A property settlement agreement is a written document outlining how property is to be divided between a couple upon divorce or separation. The signed agreement is binding by law if approved by a judge. Property settlement agreements are also sometimes called “spousal agreements," “property agreements," or simply, “settlement agreements.”
A valid property settlement agreement needs to be in writing and signed by both spouses in order to be effective. Each party must exercise honesty in disclosing their financial background and when listing assets. That way, the judge can make a fair determination of how the property is to be fairly distributed. Also, the settlement agreement cannot be formed under circumstances of coercion, and must not encourage divorce.
Finally, it is often helpful if the property settlement agreement to include what is known as a “valuation date.” A valuation date is the date on which the value of the assets is to be determined. A court can choose from several dates as the valuation date, including:
- The date of separation
- The date of trial
- The date of the final divorce decree.
The valuation date is important because a change in the value of an asset can sometimes affect how they are distributed between the spouses.
Yes. A court may declare any property settlement agreement to be invalid if the following are at issue:
- Mistake: If the agreement contains mistakes that would seriously affect the distribution of property, a court may order the couple to redraft the agreement. States may vary in terms of how they treat mistakes that are mutually understood by the parties versus mistakes known to only one party
- Fraud: The property settlement agreement must not be made under circumstances of fraud. Fraud in this context can include the use of deception or concealment to mislead the other party
- Coercion or Undue Influence: The agreement must be mutually agreed upon. One party cannot force the other to sign the document under threat of physical harm or financial pressure
- Unconscionable agreement: A settlement agreement is considered to be unconscionable if it is so unfair to one party as to require a re-drafting. Unconscionability is determined using many different factors, including the financial disposition of each individual spouse.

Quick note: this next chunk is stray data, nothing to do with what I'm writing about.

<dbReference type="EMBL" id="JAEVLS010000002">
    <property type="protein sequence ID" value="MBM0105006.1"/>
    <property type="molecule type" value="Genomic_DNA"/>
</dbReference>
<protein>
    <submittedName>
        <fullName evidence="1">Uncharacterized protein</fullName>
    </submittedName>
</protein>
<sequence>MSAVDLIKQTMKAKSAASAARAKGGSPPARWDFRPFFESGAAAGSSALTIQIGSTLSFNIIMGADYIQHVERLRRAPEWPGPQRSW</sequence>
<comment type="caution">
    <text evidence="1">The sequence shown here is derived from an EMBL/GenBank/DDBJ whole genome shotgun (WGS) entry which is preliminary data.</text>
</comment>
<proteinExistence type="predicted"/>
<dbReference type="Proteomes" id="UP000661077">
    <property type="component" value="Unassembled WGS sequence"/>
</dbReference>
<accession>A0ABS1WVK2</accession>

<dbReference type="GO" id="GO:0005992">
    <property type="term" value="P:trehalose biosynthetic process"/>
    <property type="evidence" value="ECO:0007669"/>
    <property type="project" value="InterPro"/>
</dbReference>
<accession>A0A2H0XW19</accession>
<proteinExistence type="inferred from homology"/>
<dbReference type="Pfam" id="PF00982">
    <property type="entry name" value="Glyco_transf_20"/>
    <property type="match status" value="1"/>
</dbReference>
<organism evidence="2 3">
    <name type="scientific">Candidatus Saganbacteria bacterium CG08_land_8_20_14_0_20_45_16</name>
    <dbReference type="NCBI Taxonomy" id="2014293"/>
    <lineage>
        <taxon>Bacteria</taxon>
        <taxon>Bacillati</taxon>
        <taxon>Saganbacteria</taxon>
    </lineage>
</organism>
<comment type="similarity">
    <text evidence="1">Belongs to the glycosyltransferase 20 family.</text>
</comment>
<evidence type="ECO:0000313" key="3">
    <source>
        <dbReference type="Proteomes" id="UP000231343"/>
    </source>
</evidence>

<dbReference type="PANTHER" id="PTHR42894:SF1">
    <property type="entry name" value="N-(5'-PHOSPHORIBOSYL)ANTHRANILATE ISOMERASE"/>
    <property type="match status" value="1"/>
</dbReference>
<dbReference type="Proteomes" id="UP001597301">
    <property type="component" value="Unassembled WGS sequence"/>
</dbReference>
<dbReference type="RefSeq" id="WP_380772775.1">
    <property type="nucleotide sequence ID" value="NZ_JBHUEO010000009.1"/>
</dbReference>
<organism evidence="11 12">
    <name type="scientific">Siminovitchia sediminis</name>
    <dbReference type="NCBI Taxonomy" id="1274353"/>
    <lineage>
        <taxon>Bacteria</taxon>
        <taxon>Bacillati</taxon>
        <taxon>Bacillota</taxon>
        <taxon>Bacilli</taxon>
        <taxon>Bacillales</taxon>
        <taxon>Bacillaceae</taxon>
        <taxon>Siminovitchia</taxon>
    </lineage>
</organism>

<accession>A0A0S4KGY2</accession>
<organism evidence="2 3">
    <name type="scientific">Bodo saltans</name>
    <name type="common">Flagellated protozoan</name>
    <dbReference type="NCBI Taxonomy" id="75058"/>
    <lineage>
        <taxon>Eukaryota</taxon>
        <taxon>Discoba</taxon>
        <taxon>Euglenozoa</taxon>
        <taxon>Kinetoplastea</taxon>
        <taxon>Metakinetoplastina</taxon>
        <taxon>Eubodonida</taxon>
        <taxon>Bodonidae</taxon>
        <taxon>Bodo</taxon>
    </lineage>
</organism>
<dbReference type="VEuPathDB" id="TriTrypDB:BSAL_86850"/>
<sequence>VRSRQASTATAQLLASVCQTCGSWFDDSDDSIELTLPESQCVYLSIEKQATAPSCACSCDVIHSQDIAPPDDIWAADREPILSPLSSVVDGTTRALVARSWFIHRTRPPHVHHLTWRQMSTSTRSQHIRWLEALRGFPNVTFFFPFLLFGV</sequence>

Also, a court will commonly invalidate a property settlement agreement if it was created while one spouse was independently represented by a lawyer but the other was not. Courts consider such circumstances to be unfair to the unrepresented party. Especially in situations where there is a large difference between the parties’ wealth, a judge will often require each spouse to have their own lawyer.
If the court invalidates a couple’s property settlement agreement, they may order the parties to rewrite the agreement or to draft another one that better represents the parties’ interests. Alternatively, the court can use standards from divorce laws to divide the property. For example, in some states, the Uniform Marriage and Divorce Act (UMDA) can provide judges with guidelines on how to distribute property fairly between the spouses.
Property settlement agreements need to conform to the standards set by state and local laws. If a settlement agreement is poorly written or violates the law, there is a good chance that the agreement may be invalidated. For this reason, it is a good idea to hire a family law lawyer who can help draft and review a property settlement agreement. Additionally, an attorney can be of assistance if there are any disputes over the terms of the agreement.